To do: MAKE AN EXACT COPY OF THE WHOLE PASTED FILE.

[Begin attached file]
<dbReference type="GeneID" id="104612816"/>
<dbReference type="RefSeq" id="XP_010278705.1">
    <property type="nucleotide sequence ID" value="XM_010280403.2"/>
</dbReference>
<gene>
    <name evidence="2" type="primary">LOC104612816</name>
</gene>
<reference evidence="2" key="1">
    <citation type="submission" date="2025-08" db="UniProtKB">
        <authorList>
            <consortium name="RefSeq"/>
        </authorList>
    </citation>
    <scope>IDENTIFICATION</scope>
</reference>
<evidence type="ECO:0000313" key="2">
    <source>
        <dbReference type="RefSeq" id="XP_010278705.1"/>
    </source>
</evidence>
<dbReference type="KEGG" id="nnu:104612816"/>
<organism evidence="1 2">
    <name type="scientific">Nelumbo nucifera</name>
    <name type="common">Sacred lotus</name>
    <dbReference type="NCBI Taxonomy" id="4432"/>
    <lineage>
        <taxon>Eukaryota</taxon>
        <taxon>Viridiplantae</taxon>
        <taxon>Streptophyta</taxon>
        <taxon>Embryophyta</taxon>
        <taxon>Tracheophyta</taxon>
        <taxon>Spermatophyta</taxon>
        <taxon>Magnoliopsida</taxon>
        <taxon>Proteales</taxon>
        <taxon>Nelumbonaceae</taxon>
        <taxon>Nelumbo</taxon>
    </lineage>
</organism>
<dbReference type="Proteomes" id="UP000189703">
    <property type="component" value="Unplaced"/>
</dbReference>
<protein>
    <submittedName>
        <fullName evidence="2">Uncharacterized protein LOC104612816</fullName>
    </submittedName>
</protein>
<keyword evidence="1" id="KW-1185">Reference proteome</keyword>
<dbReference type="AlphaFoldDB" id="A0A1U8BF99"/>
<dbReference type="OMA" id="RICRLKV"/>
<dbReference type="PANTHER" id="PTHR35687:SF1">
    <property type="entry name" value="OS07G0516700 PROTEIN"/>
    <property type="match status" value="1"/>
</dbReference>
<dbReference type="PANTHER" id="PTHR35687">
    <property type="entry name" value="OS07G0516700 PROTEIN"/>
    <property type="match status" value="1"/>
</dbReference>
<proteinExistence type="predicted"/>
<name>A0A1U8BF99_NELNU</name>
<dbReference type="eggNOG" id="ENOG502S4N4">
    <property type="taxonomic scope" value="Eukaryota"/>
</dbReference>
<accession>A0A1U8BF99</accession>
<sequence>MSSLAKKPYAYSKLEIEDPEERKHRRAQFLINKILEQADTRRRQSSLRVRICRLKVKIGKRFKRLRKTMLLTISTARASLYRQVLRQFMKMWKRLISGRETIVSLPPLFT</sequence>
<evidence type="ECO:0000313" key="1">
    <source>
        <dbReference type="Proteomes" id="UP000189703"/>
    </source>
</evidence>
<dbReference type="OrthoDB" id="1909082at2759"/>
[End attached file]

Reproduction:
<dbReference type="GeneID" id="104612816"/>
<dbReference type="RefSeq" id="XP_010278705.1">
    <property type="nucleotide sequence ID" value="XM_010280403.2"/>
</dbReference>
<gene>
    <name evidence="2" type="primary">LOC104612816</name>
</gene>
<reference evidence="2" key="1">
    <citation type="submission" date="2025-08" db="UniProtKB">
        <authorList>
            <consortium name="RefSeq"/>
        </authorList>
    </citation>
    <scope>IDENTIFICATION</scope>
</reference>
<evidence type="ECO:0000313" key="2">
    <source>
        <dbReference type="RefSeq" id="XP_010278705.1"/>
    </source>
</evidence>
<dbReference type="KEGG" id="nnu:104612816"/>
<organism evidence="1 2">
    <name type="scientific">Nelumbo nucifera</name>
    <name type="common">Sacred lotus</name>
    <dbReference type="NCBI Taxonomy" id="4432"/>
    <lineage>
        <taxon>Eukaryota</taxon>
        <taxon>Viridiplantae</taxon>
        <taxon>Streptophyta</taxon>
        <taxon>Embryophyta</taxon>
        <taxon>Tracheophyta</taxon>
        <taxon>Spermatophyta</taxon>
        <taxon>Magnoliopsida</taxon>
        <taxon>Proteales</taxon>
        <taxon>Nelumbonaceae</taxon>
        <taxon>Nelumbo</taxon>
    </lineage>
</organism>
<dbReference type="Proteomes" id="UP000189703">
    <property type="component" value="Unplaced"/>
</dbReference>
<protein>
    <submittedName>
        <fullName evidence="2">Uncharacterized protein LOC104612816</fullName>
    </submittedName>
</protein>
<keyword evidence="1" id="KW-1185">Reference proteome</keyword>
<dbReference type="AlphaFoldDB" id="A0A1U8BF99"/>
<dbReference type="OMA" id="RICRLKV"/>
<dbReference type="PANTHER" id="PTHR35687:SF1">
    <property type="entry name" value="OS07G0516700 PROTEIN"/>
    <property type="match status" value="1"/>
</dbReference>
<dbReference type="PANTHER" id="PTHR35687">
    <property type="entry name" value="OS07G0516700 PROTEIN"/>
    <property type="match status" value="1"/>
</dbReference>
<proteinExistence type="predicted"/>
<name>A0A1U8BF99_NELNU</name>
<dbReference type="eggNOG" id="ENOG502S4N4">
    <property type="taxonomic scope" value="Eukaryota"/>
</dbReference>
<accession>A0A1U8BF99</accession>
<sequence>MSSLAKKPYAYSKLEIEDPEERKHRRAQFLINKILEQADTRRRQSSLRVRICRLKVKIGKRFKRLRKTMLLTISTARASLYRQVLRQFMKMWKRLISGRETIVSLPPLFT</sequence>
<evidence type="ECO:0000313" key="1">
    <source>
        <dbReference type="Proteomes" id="UP000189703"/>
    </source>
</evidence>
<dbReference type="OrthoDB" id="1909082at2759"/>